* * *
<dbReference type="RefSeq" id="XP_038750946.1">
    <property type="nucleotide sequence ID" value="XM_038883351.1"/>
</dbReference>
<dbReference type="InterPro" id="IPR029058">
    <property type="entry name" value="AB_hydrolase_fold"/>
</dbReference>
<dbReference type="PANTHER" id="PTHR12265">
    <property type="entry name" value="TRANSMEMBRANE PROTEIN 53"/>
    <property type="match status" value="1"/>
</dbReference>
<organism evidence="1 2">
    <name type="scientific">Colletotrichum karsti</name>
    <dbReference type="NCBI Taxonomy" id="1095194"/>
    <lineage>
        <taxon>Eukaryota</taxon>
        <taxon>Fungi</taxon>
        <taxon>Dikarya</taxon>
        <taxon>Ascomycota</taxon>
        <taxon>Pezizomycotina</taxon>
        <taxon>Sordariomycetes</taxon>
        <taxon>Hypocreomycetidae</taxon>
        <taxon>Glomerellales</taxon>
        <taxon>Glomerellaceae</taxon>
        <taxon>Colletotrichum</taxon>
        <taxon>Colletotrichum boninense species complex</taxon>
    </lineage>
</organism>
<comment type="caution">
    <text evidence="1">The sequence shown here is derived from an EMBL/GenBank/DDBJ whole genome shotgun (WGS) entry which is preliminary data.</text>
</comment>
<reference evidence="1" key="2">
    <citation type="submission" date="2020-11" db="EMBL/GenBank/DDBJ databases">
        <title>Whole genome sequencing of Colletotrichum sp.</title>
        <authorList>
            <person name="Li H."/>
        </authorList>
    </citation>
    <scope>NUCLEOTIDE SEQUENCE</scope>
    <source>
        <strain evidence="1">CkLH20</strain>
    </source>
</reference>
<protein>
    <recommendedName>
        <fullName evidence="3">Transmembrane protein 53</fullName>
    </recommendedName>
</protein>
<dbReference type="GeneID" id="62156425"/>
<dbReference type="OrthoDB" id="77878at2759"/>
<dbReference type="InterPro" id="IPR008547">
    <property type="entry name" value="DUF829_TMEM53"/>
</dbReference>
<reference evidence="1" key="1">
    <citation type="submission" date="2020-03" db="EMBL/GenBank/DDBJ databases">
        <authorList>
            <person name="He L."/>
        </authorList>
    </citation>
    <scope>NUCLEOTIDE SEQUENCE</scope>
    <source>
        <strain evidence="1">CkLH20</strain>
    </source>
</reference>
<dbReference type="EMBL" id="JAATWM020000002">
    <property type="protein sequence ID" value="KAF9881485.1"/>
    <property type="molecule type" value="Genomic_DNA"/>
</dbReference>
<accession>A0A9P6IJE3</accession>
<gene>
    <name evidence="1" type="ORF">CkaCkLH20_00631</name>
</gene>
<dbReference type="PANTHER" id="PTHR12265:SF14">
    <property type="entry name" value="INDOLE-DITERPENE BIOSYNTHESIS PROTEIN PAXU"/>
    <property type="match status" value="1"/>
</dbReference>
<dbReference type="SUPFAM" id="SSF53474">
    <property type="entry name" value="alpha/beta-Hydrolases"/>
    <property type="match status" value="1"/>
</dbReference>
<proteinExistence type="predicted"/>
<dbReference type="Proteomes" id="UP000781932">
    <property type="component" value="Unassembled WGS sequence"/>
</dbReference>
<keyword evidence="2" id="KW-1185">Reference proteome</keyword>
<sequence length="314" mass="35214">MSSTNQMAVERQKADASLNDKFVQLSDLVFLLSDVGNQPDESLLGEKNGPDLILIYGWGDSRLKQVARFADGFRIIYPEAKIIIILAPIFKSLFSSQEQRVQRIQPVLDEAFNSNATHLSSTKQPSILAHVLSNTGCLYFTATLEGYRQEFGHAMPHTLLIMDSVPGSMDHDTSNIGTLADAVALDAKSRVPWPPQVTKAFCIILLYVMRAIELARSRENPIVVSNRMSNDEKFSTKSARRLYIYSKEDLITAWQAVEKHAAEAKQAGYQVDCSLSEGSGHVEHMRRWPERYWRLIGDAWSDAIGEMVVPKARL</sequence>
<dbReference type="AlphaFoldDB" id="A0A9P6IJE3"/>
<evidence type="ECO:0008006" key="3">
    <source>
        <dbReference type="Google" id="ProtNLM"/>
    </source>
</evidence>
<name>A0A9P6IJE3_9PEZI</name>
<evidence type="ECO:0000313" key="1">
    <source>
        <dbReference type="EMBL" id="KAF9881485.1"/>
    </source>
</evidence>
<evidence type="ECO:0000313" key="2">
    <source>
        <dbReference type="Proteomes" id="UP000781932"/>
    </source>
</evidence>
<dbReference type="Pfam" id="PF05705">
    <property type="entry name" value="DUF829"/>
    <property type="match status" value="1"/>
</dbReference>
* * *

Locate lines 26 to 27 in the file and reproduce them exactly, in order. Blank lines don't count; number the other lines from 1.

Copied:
    </lineage>
</organism>